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Socrates begins to apply the results of the previous discussion to the subject of his dispute with Protagoras.

Pleasure is good and pain evil, and no one willingly encounters what he believes to be evil. But fear is the expectation of evil: therefore no one will willingly encounter what he fears.

3. Ἱππία τε καὶ Πρόδικε. Here and in 358Eand 359A has dropped out in the MSS. after preceding -ω. The effect of its omission would be to render the address unduly abrupt.

3. ὑμῖν. So the MSS. Sauppe's ἡμῖν is not necessary. ὑμῖν means all three sophists: and λόγος is not the discussion as a whole, but the speaking, viz. in answer (cf. δοῦναι καὶ δέξασθαι λόγον). Throughout this chapter all the sophists reply: in the next Socrates makes use of their united admissions to destroy Protagoras alone.

7. διαἰρεσιν τῶν ὀνομάτων: see note on 314C

9. εἴτε ὁπόθεν καὶ ὅπωςὀνομάζων. This mode of address insinuates that Prodicus was a θεῖος ἀνήρ, since a god was addressed in a similar way. See Crat. 400E ὥσπερ ἐν ταῖς εὐχαῖς νόμος ἐστὶν ἡμῖν εὔχεσθαι, οἵτινές τε καὶ ὁρόθεν χαίπουσιν ὀνομαζόμενοι and cf. Euthyd. 288A θαυμάσιά γε λέγετ᾽, ἄνδρες Θούριοι, εἴτε Χῖοι εἴθ᾽ ὁπόθεν καὶ ὅπῃ χαίρετον ὀνομαζόμενοι and Symp. 212C τι καὶ ὅπῃ χαίρεις ὀνομάζων, τοῦτο ὀνόμαζε. A similar effect is produced in Symp. 176C by the words Σωκράτη δ᾽ ἐξαιρῶ λόγου, since there was a proverb τὸ θεῖον ἐξαιρῶ λόγου: cf. Rep. VI. 492E θεῖον μέντοι κατὰ τὴν παροιμίαν ἐξαιρῶμεν λόγου. The multitude of epithets given to gods is best illustrated by such a hymn as the Homeric Hymn to Ares, ll. 1 ff. Ἆρες ὑρεπμενέτα, βπισάπματε, χπυσεορήληξ, ὀβπιμόθυμε, φέπασρι. πολισσόε, χαλκοκορυστὰ κτλ. In the multitude of names the suppliant hopes to include the acceptable one.

11. πρὸς βούλομαι: emphatic, ‘with a view to my meaning’ )( πρὸς ὀνομάζω.

13. ἐπὶ τούτου. This usage can only be on the analogy of ἐπὶ Σάρδεων ὁδός and the like: actions are looked on as ways leading to a goal or destination or τέλος: cf. above 354Cand D. To take the words (with Sauppe) as ‘in the case of this’, ‘in this domain’, would give a wrong meaning; the moral character of an act being determined by its end, it is καλόν only if its end is καλόν. The expression is however very curious, and perhaps unique. I once thought that ἅπασαι might conceal some present participle such as ἄγουσαι—agreeing with πράξεις: but the occurrence of ἁπάσας below in 359Eshows ἅπασαι to be probably genuine here. The reasoning is this. Pleasure, the end, is good, pain evil; consequently all actions aiming at the end are καλαί, and therefore good (as usual ὠφέλιμος is but a synonym for ‘good’); therefore— as no one willingly selects evil rather than good—no one willingly does the worse (i.e. selects evil actions) when he might act better. As it is with πράξεις that bravery and cowardice are concerned, it is necessary for Plato to establish that ‘no one willingly seeks the worse’ is true of individual acts as well as of ultimate ends.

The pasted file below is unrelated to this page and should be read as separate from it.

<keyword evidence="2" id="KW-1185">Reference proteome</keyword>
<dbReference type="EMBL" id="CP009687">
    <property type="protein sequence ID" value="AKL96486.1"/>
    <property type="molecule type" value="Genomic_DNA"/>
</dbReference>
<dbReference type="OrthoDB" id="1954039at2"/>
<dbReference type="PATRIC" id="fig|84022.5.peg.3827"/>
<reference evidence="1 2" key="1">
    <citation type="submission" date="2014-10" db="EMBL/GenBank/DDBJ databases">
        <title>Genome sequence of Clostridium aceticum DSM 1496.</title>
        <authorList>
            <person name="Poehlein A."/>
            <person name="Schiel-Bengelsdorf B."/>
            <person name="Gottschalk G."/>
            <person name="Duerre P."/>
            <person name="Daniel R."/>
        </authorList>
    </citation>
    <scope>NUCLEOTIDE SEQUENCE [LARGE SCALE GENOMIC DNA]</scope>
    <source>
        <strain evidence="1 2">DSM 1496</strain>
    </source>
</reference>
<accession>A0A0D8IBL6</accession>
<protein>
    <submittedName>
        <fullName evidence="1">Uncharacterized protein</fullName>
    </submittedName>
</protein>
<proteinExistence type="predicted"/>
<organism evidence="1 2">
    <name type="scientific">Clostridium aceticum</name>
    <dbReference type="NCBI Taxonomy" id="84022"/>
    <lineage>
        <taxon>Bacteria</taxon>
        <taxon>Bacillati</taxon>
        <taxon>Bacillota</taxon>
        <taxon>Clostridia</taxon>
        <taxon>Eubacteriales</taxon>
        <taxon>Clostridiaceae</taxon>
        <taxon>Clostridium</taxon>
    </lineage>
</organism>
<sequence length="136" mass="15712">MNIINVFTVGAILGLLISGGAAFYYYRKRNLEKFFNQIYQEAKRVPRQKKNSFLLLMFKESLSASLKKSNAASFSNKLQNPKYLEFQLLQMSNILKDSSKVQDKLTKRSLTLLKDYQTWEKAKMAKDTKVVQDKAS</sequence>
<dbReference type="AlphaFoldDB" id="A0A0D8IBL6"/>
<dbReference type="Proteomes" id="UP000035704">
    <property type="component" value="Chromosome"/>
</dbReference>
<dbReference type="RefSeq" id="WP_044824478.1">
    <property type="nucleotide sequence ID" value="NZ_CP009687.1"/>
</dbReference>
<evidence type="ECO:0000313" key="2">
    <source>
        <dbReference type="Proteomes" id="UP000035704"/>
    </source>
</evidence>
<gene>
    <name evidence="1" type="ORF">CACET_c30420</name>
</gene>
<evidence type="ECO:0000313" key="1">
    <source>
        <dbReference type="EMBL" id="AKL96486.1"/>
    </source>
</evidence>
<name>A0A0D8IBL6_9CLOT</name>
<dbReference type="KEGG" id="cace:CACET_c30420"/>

14. ἆρ᾽ οὐ καλαί. The words καὶ ὠφέλιμοι which follow οὐ καλαί in the MSS. are rightly rejected because they anticipate the identification in the next line.

17. ποιεῖ, καὶ δυνατά is Heindorf's emendation of the corrupt ἐποίει καὶ δύναται of the MSS.

18. ἥττω εἶναι αὑτοῦ κτλ. The phrases ἥττων αὑτοῦ and κρείττων ἑαυτοῦ are here substituted for ἥττων τῆς ἡδονῆς and κρείττων τῆς ἡδονῆς. Cf. the discussions in Rep. IV. 430E ff. and Laws, I. 626E ff., where κρείττω and ἥττω εἶναι ἑαυτοῦ are interpreted as the victory of the better part in us over the worse and conversely. As the worse part is the part which seeks ἡδονή, i.e. τὸ ἐπιθυμητικόν, the identification is just.

30. καλεῖτέ τι δέος. Heindorf's emendation for καλεῖτε δέος of the MSS. See note on 330Cabove.

31. προσδοκίαντινὰκακοῦ: a common definition; cf. Lach. 198B δέος γὰρ εἶναι προσδοκίαν μέλλοντος κακοῦ. φόβος in Laws, 1. 644C is defined as ‘expectation before pain’ (πρὸ λύπης ἐλπίς).

46. δέος, φόβος δ᾽ οὔ. Prodicus' distinction is just, though often dropped in practice: in φόβος ‘the physical agitation due to present danger ( παραυτίκα πτόησις, says Ammonius) is the leading idea’, in δέος the apprehension of evil to come (κακοῦ ὑπόνοια). See note on Euthyphr. 12B, where Plato implicitly recognises the difference.

35. ἀλλὰ τόδε: sc. διαφέρει. οὐδὲν διαφέρει does not of course mean ‘there is no difference’, but ‘it doesn't matter’.

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hide References (14 total)
  • Commentary references from this page (14):
    • Plato, Laws, 626e
    • Plato, Republic, 492e
    • Plato, Republic, 430e
    • Plato, Euthyphro, 12b
    • Plato, Cratylus, 400e
    • Plato, Symposium, 176c
    • Plato, Symposium, 212c
    • Plato, Euthydemus, 288a
    • Plato, Protagoras, 314c
    • Plato, Protagoras, 330c
    • Plato, Protagoras, 354c
    • Plato, Protagoras, 358e
    • Plato, Protagoras, 359a
    • Plato, Protagoras, 359e
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